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   Chapter 4 No.4

The Roll-Call By Arnold Bennett Characters: 12377

Updated: 2017-11-30 00:05


Before the regular closing hour of the office the two articled pupils had left and were walking side by side through Bloomsbury. They skirted the oval garden of Bedford Square, which, lying off the main track to the northern termini, and with nothing baser in it than a consulate or so, took precedence in austerity and selectness over Russell Square, which had consented to receive a grand hotel or 'modern caravanserai' and a shorthand school. Indeed the aspect of Bedford Square, where the great institution of the basement and area still flourished in perfection, and wealthy menials with traditional manners lived sensually in caves beneath the spacious, calm salons of their employers and dupes,-the aspect of Bedford Square gave the illusion that evolution was not, and that Bloomsbury and the whole impressive structure of British society could never change. Still, from a more dubious Bloomsbury, demure creatures with inviting, indiscreet eyes were already traversing the prim flags of Bedford Square on their way to the evening's hard diplomacy. Mr. Lucas made quiet remarks about their qualities, but George did not respond.

"Look here, old man," said Lucas, "there's no use in all this gloom. You might think Lucas & Enwright had never put up a building in their lives. Just as well to dwell now and then on what they have done instead of on what they haven't done. We're fairly busy, you know. Besides--"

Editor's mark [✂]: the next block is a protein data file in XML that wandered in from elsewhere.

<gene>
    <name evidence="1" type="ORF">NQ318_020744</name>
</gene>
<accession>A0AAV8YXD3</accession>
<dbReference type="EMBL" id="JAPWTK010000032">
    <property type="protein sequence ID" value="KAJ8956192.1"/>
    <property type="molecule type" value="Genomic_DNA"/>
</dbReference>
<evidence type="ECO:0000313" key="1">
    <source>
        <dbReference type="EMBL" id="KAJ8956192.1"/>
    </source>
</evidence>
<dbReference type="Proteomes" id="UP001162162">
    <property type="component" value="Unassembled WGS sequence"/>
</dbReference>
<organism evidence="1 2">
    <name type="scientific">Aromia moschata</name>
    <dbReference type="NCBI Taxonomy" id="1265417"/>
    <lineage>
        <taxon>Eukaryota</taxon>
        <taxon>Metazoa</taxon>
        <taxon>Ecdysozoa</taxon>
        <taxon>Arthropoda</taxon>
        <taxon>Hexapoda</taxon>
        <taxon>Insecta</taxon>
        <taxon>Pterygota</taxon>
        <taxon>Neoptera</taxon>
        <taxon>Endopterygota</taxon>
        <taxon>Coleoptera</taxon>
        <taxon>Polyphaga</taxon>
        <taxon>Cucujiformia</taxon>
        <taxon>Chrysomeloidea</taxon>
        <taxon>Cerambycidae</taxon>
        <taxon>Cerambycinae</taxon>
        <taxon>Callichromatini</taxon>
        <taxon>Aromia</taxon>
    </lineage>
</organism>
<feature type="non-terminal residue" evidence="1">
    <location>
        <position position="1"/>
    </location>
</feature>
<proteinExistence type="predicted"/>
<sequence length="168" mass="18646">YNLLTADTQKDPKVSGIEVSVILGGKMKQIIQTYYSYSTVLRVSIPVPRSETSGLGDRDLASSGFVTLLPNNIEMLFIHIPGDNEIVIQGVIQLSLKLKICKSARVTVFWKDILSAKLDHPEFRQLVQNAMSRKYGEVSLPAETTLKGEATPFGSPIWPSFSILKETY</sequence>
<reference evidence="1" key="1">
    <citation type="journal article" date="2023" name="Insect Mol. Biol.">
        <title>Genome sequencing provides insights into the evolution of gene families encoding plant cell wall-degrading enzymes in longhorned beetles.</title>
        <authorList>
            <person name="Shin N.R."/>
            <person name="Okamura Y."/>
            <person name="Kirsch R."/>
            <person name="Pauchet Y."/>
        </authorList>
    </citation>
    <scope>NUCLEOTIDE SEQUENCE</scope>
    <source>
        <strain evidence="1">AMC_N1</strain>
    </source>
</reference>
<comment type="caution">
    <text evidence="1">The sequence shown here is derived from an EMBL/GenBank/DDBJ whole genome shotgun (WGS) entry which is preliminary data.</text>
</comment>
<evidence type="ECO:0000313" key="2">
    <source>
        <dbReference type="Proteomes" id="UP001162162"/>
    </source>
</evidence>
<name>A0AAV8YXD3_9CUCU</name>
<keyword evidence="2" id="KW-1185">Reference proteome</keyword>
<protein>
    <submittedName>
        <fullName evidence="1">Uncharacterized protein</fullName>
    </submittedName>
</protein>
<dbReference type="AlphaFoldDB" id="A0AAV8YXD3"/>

He spoke seriously, tactfully, with charm, and he had a beautiful voice.

"Quite right! Quite right!" George willingly agreed, swinging his stick and gazing straight ahead. And he thought: "This chap has got his head screwed on. He's miles wiser than I am, and he's really nice. I could never be nice like that."

In a moment they were at the turbulent junction of Tottenham Court Road and Oxford Street, where crowds of Londoners, deeply unconscious of their own vulgarity, and of the marvellous distinction of Bedford Square, and of the moral obligation to harmonize socks with neckties, were preoccupying themselves with omnibuses and routes, and constituting the spectacle of London. The high-heeled, demure creatures were lost in this crowd, and Lucas and George were lost in it.

"Well," said Lucas, halting on the pavement. "You're going down to the cathedral."

"It'll please the old cock," answered George, anxious to disavow any higher motive. "You aren't coming?"

Lucas shook his head. "I shall just go and snatch a hasty".... 'Cup of tea' was the unuttered end of the sentence.

"Puffin's?"

Lucas nodded. Puffin's was a cosy house of sustenance in a half-new street on the site of the razed slums of St. Giles's. He would not frequent the orthodox tea-houses, which were all alike and which had other serious disadvantages. He adventured into the unusual, and could always demonstrate that what he found was subtly superior to anything else.

"That affair still on?" George questioned.

"It's not off."

"She's a nice little thing-that I will say."

"It all depends," Lucas replied sternly. "I don't mind telling you she wasn't so jolly nice on Tuesday."

"Wasn't she?" George raised his eyebrows.

Lucas silently scowled, and his handsomeness vanished for an instant.

"However--" he said.

As George walked alone down Charing Cross Road, he thought: "That girl will have to look out,"-meaning that in his opinion Lucas was not a man to be trifled with. Lucas was a wise and an experienced man, and knew the world. And what he did could not be other than right. This notion comforted George, who had a small affair of his own, which he had not yet even mentioned to Lucas. Delicacy as well as diffidence had prevented him from doing so. It was a very different affair from any of Lucas's, and he did not want Lucas to misesteem it; neither did he want Lucas to be under the temptation to regard him as a ninny.